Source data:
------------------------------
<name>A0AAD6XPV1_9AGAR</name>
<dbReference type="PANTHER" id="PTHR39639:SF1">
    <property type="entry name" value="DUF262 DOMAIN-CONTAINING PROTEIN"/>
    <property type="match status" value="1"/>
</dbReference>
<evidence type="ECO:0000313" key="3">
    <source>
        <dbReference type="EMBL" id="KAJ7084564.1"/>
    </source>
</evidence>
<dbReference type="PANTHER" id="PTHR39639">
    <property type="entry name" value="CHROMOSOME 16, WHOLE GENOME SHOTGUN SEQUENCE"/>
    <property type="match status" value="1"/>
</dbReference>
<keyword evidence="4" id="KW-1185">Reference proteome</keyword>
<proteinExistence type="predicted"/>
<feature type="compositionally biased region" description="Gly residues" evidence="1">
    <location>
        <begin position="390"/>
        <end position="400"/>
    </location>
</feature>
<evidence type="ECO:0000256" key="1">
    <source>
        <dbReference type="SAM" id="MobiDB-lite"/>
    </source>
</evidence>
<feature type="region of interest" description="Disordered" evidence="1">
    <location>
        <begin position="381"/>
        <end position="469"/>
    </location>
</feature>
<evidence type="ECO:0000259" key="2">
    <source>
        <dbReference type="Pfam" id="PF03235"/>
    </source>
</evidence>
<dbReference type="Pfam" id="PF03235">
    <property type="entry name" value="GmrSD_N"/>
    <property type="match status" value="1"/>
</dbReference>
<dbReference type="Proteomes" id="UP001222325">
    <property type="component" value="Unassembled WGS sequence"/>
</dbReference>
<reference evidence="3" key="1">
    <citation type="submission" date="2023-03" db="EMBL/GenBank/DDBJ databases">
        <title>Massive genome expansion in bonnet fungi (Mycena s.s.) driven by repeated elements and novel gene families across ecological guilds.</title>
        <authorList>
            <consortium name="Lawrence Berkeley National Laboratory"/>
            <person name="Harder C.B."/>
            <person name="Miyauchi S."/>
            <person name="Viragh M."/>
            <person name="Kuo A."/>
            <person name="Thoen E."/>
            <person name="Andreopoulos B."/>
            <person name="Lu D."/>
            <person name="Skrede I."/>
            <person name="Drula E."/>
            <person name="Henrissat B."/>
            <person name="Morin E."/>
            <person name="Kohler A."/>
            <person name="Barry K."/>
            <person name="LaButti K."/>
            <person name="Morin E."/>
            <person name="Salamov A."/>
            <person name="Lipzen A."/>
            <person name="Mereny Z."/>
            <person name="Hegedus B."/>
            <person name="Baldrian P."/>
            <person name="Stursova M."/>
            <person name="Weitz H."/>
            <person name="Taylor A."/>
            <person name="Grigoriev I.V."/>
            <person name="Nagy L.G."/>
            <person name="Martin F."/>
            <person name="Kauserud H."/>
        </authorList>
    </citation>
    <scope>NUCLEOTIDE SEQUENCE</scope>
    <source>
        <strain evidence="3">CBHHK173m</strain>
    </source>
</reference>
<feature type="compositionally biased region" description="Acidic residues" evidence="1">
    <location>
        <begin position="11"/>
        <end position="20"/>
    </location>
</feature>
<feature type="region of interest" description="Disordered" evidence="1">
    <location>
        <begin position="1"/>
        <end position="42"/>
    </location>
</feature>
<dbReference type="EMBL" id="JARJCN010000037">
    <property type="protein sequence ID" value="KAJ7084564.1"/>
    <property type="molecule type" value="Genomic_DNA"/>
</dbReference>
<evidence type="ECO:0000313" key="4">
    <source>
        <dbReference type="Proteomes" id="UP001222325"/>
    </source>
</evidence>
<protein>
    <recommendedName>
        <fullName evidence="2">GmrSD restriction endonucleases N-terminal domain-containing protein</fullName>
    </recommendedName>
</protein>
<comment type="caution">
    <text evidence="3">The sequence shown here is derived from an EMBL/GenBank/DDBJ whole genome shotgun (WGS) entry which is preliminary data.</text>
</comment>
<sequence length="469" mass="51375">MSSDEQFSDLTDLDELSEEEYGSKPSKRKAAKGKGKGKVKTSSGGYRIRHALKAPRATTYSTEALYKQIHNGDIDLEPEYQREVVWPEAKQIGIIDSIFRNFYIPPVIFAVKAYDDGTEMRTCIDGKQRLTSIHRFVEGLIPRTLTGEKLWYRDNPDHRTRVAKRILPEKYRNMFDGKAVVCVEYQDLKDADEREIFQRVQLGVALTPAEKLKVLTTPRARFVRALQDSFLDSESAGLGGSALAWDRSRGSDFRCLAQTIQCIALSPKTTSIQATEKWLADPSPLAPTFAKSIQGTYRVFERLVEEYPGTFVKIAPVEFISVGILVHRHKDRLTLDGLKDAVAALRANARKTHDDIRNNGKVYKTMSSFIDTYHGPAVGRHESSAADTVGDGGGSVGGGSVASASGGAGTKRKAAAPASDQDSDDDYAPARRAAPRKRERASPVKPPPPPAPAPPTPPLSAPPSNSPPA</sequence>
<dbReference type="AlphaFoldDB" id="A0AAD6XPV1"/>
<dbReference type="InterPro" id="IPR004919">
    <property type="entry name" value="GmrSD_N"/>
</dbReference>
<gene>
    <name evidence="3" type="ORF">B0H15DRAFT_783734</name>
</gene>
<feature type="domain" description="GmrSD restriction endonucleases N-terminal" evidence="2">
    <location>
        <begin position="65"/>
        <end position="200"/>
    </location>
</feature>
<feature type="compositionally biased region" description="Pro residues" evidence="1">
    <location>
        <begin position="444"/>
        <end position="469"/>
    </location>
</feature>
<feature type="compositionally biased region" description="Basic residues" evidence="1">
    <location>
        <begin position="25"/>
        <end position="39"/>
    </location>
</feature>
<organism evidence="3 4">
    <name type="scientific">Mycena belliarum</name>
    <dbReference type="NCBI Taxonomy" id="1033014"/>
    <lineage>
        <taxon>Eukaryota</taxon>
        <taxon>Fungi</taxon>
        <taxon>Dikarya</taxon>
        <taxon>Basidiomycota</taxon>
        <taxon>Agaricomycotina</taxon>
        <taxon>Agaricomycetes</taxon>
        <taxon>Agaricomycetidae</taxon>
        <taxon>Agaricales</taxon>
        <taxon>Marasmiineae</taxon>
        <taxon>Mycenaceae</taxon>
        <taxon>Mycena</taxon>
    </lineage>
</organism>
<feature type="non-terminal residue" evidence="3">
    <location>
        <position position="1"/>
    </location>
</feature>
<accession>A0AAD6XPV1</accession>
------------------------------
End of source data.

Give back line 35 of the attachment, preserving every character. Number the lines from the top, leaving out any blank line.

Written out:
    <source>